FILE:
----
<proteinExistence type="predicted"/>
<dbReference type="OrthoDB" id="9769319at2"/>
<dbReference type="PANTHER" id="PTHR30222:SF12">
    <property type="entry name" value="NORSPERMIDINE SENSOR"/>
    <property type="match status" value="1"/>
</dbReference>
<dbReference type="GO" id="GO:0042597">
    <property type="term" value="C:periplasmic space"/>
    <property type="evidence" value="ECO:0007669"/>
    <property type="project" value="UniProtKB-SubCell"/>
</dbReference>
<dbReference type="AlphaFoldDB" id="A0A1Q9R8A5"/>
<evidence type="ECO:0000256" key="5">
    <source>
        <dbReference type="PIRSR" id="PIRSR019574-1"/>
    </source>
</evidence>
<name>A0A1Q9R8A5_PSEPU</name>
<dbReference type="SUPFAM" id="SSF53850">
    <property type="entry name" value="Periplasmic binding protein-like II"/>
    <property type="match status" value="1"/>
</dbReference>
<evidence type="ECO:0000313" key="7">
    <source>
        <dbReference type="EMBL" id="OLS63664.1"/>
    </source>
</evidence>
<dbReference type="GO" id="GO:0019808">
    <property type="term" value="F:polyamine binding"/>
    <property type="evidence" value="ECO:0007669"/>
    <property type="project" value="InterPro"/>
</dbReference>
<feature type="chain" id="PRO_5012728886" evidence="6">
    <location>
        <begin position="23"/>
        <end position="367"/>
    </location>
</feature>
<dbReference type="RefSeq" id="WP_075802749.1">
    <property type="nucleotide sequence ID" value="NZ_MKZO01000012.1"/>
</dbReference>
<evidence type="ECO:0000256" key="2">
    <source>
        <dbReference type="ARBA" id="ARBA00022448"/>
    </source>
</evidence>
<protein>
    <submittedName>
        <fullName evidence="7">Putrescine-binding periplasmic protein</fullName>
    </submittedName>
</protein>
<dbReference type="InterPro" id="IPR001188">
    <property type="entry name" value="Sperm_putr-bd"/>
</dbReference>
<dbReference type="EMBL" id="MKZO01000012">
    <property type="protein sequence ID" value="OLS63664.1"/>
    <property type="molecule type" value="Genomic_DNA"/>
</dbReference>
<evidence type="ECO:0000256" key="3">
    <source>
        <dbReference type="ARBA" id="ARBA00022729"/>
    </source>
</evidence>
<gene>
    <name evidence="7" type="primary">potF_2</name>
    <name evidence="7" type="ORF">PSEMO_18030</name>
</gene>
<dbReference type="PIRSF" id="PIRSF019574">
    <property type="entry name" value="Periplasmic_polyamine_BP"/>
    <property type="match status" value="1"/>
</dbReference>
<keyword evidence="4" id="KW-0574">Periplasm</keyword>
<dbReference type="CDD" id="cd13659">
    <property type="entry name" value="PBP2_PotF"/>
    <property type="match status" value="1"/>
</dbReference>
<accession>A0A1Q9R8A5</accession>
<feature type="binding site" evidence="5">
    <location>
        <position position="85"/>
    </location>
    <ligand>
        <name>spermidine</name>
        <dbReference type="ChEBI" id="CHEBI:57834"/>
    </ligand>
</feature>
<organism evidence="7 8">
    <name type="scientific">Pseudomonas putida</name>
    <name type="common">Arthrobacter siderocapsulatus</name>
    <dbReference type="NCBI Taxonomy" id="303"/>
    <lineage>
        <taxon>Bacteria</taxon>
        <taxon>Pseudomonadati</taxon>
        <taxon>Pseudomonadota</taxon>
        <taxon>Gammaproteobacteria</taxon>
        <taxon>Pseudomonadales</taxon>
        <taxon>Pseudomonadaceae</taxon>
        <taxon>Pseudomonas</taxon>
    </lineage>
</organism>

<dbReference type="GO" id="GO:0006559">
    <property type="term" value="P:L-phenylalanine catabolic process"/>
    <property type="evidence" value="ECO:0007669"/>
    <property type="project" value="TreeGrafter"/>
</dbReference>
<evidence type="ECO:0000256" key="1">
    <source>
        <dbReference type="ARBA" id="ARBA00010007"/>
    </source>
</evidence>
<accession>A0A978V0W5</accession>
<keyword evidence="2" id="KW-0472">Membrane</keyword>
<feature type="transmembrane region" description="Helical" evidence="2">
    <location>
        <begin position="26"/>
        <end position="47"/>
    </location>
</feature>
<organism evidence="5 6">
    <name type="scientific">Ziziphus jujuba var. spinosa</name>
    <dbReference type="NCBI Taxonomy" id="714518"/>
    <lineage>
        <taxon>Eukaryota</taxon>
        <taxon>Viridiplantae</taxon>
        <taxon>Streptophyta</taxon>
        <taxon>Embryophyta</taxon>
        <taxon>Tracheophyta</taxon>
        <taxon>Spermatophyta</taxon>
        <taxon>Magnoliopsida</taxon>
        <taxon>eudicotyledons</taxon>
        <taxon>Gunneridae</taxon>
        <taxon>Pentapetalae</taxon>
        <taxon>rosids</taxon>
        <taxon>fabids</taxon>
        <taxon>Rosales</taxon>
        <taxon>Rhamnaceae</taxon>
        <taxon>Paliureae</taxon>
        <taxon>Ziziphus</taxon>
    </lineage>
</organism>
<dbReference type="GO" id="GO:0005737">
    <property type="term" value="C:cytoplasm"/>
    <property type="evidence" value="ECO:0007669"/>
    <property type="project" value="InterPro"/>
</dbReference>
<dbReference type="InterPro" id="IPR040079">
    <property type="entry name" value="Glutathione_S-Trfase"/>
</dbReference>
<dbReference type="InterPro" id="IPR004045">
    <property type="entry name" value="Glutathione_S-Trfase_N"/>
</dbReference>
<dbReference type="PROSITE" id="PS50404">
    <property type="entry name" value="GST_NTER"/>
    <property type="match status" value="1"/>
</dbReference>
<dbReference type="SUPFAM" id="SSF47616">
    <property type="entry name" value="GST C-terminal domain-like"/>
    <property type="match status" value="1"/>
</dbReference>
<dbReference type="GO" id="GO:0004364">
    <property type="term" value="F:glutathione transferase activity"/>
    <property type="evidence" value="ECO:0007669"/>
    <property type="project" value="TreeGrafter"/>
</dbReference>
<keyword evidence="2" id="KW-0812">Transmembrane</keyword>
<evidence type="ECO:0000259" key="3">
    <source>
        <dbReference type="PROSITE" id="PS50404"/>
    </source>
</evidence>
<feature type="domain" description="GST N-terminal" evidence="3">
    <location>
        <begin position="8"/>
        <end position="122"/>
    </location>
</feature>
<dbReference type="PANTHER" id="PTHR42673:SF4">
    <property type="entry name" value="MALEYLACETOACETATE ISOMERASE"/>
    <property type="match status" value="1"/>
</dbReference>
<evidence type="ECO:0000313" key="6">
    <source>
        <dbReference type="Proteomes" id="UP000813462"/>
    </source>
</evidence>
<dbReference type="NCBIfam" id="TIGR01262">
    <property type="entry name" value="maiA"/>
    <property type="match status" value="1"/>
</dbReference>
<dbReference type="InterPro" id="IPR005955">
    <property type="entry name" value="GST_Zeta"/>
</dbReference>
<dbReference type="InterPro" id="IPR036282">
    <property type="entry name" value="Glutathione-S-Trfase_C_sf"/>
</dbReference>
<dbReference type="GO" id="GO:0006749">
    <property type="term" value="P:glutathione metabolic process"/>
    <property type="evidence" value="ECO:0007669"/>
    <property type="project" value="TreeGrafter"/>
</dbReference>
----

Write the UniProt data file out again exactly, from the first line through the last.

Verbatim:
<proteinExistence type="predicted"/>
<dbReference type="OrthoDB" id="9769319at2"/>
<dbReference type="PANTHER" id="PTHR30222:SF12">
    <property type="entry name" value="NORSPERMIDINE SENSOR"/>
    <property type="match status" value="1"/>
</dbReference>
<dbReference type="GO" id="GO:0042597">
    <property type="term" value="C:periplasmic space"/>
    <property type="evidence" value="ECO:0007669"/>
    <property type="project" value="UniProtKB-SubCell"/>
</dbReference>
<dbReference type="AlphaFoldDB" id="A0A1Q9R8A5"/>
<evidence type="ECO:0000256" key="5">
    <source>
        <dbReference type="PIRSR" id="PIRSR019574-1"/>
    </source>
</evidence>
<name>A0A1Q9R8A5_PSEPU</name>
<dbReference type="SUPFAM" id="SSF53850">
    <property type="entry name" value="Periplasmic binding protein-like II"/>
    <property type="match status" value="1"/>
</dbReference>
<evidence type="ECO:0000313" key="7">
    <source>
        <dbReference type="EMBL" id="OLS63664.1"/>
    </source>
</evidence>
<dbReference type="GO" id="GO:0019808">
    <property type="term" value="F:polyamine binding"/>
    <property type="evidence" value="ECO:0007669"/>
    <property type="project" value="InterPro"/>
</dbReference>
<feature type="chain" id="PRO_5012728886" evidence="6">
    <location>
        <begin position="23"/>
        <end position="367"/>
    </location>
</feature>
<dbReference type="RefSeq" id="WP_075802749.1">
    <property type="nucleotide sequence ID" value="NZ_MKZO01000012.1"/>
</dbReference>
<evidence type="ECO:0000256" key="2">
    <source>
        <dbReference type="ARBA" id="ARBA00022448"/>
    </source>
</evidence>
<protein>
    <submittedName>
        <fullName evidence="7">Putrescine-binding periplasmic protein</fullName>
    </submittedName>
</protein>
<dbReference type="InterPro" id="IPR001188">
    <property type="entry name" value="Sperm_putr-bd"/>
</dbReference>
<dbReference type="EMBL" id="MKZO01000012">
    <property type="protein sequence ID" value="OLS63664.1"/>
    <property type="molecule type" value="Genomic_DNA"/>
</dbReference>
<evidence type="ECO:0000256" key="3">
    <source>
        <dbReference type="ARBA" id="ARBA00022729"/>
    </source>
</evidence>
<gene>
    <name evidence="7" type="primary">potF_2</name>
    <name evidence="7" type="ORF">PSEMO_18030</name>
</gene>
<dbReference type="PIRSF" id="PIRSF019574">
    <property type="entry name" value="Periplasmic_polyamine_BP"/>
    <property type="match status" value="1"/>
</dbReference>
<keyword evidence="4" id="KW-0574">Periplasm</keyword>
<dbReference type="CDD" id="cd13659">
    <property type="entry name" value="PBP2_PotF"/>
    <property type="match status" value="1"/>
</dbReference>
<accession>A0A1Q9R8A5</accession>
<feature type="binding site" evidence="5">
    <location>
        <position position="85"/>
    </location>
    <ligand>
        <name>spermidine</name>
        <dbReference type="ChEBI" id="CHEBI:57834"/>
    </ligand>
</feature>
<organism evidence="7 8">
    <name type="scientific">Pseudomonas putida</name>
    <name type="common">Arthrobacter siderocapsulatus</name>
    <dbReference type="NCBI Taxonomy" id="303"/>
    <lineage>
        <taxon>Bacteria</taxon>
        <taxon>Pseudomonadati</taxon>
        <taxon>Pseudomonadota</taxon>
        <taxon>Gammaproteobacteria</taxon>
        <taxon>Pseudomonadales</taxon>
        <taxon>Pseudomonadaceae</taxon>
        <taxon>Pseudomonas</taxon>
    </lineage>
</organism>

<dbReference type="GO" id="GO:0006559">
    <property type="term" value="P:L-phenylalanine catabolic process"/>
    <property type="evidence" value="ECO:0007669"/>
    <property type="project" value="TreeGrafter"/>
</dbReference>
<evidence type="ECO:0000256" key="1">
    <source>
        <dbReference type="ARBA" id="ARBA00010007"/>
    </source>
</evidence>
<accession>A0A978V0W5</accession>
<keyword evidence="2" id="KW-0472">Membrane</keyword>
<feature type="transmembrane region" description="Helical" evidence="2">
    <location>
        <begin position="26"/>
        <end position="47"/>
    </location>
</feature>
<organism evidence="5 6">
    <name type="scientific">Ziziphus jujuba var. spinosa</name>
    <dbReference type="NCBI Taxonomy" id="714518"/>
    <lineage>
        <taxon>Eukaryota</taxon>
        <taxon>Viridiplantae</taxon>
        <taxon>Streptophyta</taxon>
        <taxon>Embryophyta</taxon>
        <taxon>Tracheophyta</taxon>
        <taxon>Spermatophyta</taxon>
        <taxon>Magnoliopsida</taxon>
        <taxon>eudicotyledons</taxon>
        <taxon>Gunneridae</taxon>
        <taxon>Pentapetalae</taxon>
        <taxon>rosids</taxon>
        <taxon>fabids</taxon>
        <taxon>Rosales</taxon>
        <taxon>Rhamnaceae</taxon>
        <taxon>Paliureae</taxon>
        <taxon>Ziziphus</taxon>
    </lineage>
</organism>
<dbReference type="GO" id="GO:0005737">
    <property type="term" value="C:cytoplasm"/>
    <property type="evidence" value="ECO:0007669"/>
    <property type="project" value="InterPro"/>
</dbReference>
<dbReference type="InterPro" id="IPR040079">
    <property type="entry name" value="Glutathione_S-Trfase"/>
</dbReference>
<dbReference type="InterPro" id="IPR004045">
    <property type="entry name" value="Glutathione_S-Trfase_N"/>
</dbReference>
<dbReference type="PROSITE" id="PS50404">
    <property type="entry name" value="GST_NTER"/>
    <property type="match status" value="1"/>
</dbReference>
<dbReference type="SUPFAM" id="SSF47616">
    <property type="entry name" value="GST C-terminal domain-like"/>
    <property type="match status" value="1"/>
</dbReference>
<dbReference type="GO" id="GO:0004364">
    <property type="term" value="F:glutathione transferase activity"/>
    <property type="evidence" value="ECO:0007669"/>
    <property type="project" value="TreeGrafter"/>
</dbReference>
<keyword evidence="2" id="KW-0812">Transmembrane</keyword>
<evidence type="ECO:0000259" key="3">
    <source>
        <dbReference type="PROSITE" id="PS50404"/>
    </source>
</evidence>
<feature type="domain" description="GST N-terminal" evidence="3">
    <location>
        <begin position="8"/>
        <end position="122"/>
    </location>
</feature>
<dbReference type="PANTHER" id="PTHR42673:SF4">
    <property type="entry name" value="MALEYLACETOACETATE ISOMERASE"/>
    <property type="match status" value="1"/>
</dbReference>
<evidence type="ECO:0000313" key="6">
    <source>
        <dbReference type="Proteomes" id="UP000813462"/>
    </source>
</evidence>
<dbReference type="NCBIfam" id="TIGR01262">
    <property type="entry name" value="maiA"/>
    <property type="match status" value="1"/>
</dbReference>
<dbReference type="InterPro" id="IPR005955">
    <property type="entry name" value="GST_Zeta"/>
</dbReference>
<dbReference type="InterPro" id="IPR036282">
    <property type="entry name" value="Glutathione-S-Trfase_C_sf"/>
</dbReference>
<dbReference type="GO" id="GO:0006749">
    <property type="term" value="P:glutathione metabolic process"/>
    <property type="evidence" value="ECO:0007669"/>
    <property type="project" value="TreeGrafter"/>
</dbReference>